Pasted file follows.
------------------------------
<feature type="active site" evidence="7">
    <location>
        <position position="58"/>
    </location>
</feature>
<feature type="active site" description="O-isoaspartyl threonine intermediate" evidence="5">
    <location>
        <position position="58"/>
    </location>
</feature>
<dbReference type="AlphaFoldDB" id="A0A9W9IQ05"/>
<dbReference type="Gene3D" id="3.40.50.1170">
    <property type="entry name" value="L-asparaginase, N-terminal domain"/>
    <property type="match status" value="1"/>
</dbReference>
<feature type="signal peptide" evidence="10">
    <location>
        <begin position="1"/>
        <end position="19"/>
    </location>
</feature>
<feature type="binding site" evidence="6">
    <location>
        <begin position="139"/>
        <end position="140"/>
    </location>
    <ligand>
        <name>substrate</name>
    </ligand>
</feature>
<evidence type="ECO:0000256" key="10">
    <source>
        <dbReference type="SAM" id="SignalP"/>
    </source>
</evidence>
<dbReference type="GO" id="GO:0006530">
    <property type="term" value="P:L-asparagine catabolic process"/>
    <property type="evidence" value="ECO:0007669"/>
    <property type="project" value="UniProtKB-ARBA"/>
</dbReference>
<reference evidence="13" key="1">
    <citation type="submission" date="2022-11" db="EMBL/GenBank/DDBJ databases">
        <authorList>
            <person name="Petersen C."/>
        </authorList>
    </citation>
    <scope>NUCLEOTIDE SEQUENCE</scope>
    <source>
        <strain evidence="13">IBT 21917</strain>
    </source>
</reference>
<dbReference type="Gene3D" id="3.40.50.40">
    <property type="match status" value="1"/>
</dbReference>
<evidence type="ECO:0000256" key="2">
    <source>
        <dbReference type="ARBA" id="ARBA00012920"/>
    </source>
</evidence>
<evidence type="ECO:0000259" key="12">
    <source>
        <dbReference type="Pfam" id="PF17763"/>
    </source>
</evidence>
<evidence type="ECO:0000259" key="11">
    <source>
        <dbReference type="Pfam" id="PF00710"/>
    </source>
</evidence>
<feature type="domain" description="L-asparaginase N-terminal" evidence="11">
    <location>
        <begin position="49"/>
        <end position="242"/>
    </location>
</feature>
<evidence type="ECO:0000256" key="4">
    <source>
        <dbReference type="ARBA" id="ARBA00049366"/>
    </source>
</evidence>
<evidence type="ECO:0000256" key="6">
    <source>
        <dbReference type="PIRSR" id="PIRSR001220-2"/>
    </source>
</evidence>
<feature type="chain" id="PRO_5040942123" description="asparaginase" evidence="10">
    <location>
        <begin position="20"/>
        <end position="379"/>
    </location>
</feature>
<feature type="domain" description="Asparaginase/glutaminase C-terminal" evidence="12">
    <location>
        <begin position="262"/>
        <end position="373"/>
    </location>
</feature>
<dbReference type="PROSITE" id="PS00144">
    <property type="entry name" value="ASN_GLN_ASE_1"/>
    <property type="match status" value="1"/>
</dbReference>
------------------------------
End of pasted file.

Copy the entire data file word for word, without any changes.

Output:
<feature type="active site" evidence="7">
    <location>
        <position position="58"/>
    </location>
</feature>
<feature type="active site" description="O-isoaspartyl threonine intermediate" evidence="5">
    <location>
        <position position="58"/>
    </location>
</feature>
<dbReference type="AlphaFoldDB" id="A0A9W9IQ05"/>
<dbReference type="Gene3D" id="3.40.50.1170">
    <property type="entry name" value="L-asparaginase, N-terminal domain"/>
    <property type="match status" value="1"/>
</dbReference>
<feature type="signal peptide" evidence="10">
    <location>
        <begin position="1"/>
        <end position="19"/>
    </location>
</feature>
<feature type="binding site" evidence="6">
    <location>
        <begin position="139"/>
        <end position="140"/>
    </location>
    <ligand>
        <name>substrate</name>
    </ligand>
</feature>
<evidence type="ECO:0000256" key="10">
    <source>
        <dbReference type="SAM" id="SignalP"/>
    </source>
</evidence>
<dbReference type="GO" id="GO:0006530">
    <property type="term" value="P:L-asparagine catabolic process"/>
    <property type="evidence" value="ECO:0007669"/>
    <property type="project" value="UniProtKB-ARBA"/>
</dbReference>
<reference evidence="13" key="1">
    <citation type="submission" date="2022-11" db="EMBL/GenBank/DDBJ databases">
        <authorList>
            <person name="Petersen C."/>
        </authorList>
    </citation>
    <scope>NUCLEOTIDE SEQUENCE</scope>
    <source>
        <strain evidence="13">IBT 21917</strain>
    </source>
</reference>
<dbReference type="Gene3D" id="3.40.50.40">
    <property type="match status" value="1"/>
</dbReference>
<evidence type="ECO:0000256" key="2">
    <source>
        <dbReference type="ARBA" id="ARBA00012920"/>
    </source>
</evidence>
<evidence type="ECO:0000259" key="12">
    <source>
        <dbReference type="Pfam" id="PF17763"/>
    </source>
</evidence>
<evidence type="ECO:0000259" key="11">
    <source>
        <dbReference type="Pfam" id="PF00710"/>
    </source>
</evidence>
<feature type="domain" description="L-asparaginase N-terminal" evidence="11">
    <location>
        <begin position="49"/>
        <end position="242"/>
    </location>
</feature>
<evidence type="ECO:0000256" key="4">
    <source>
        <dbReference type="ARBA" id="ARBA00049366"/>
    </source>
</evidence>
<evidence type="ECO:0000256" key="6">
    <source>
        <dbReference type="PIRSR" id="PIRSR001220-2"/>
    </source>
</evidence>
<feature type="chain" id="PRO_5040942123" description="asparaginase" evidence="10">
    <location>
        <begin position="20"/>
        <end position="379"/>
    </location>
</feature>
<feature type="domain" description="Asparaginase/glutaminase C-terminal" evidence="12">
    <location>
        <begin position="262"/>
        <end position="373"/>
    </location>
</feature>
<dbReference type="PROSITE" id="PS00144">
    <property type="entry name" value="ASN_GLN_ASE_1"/>
    <property type="match status" value="1"/>
</dbReference>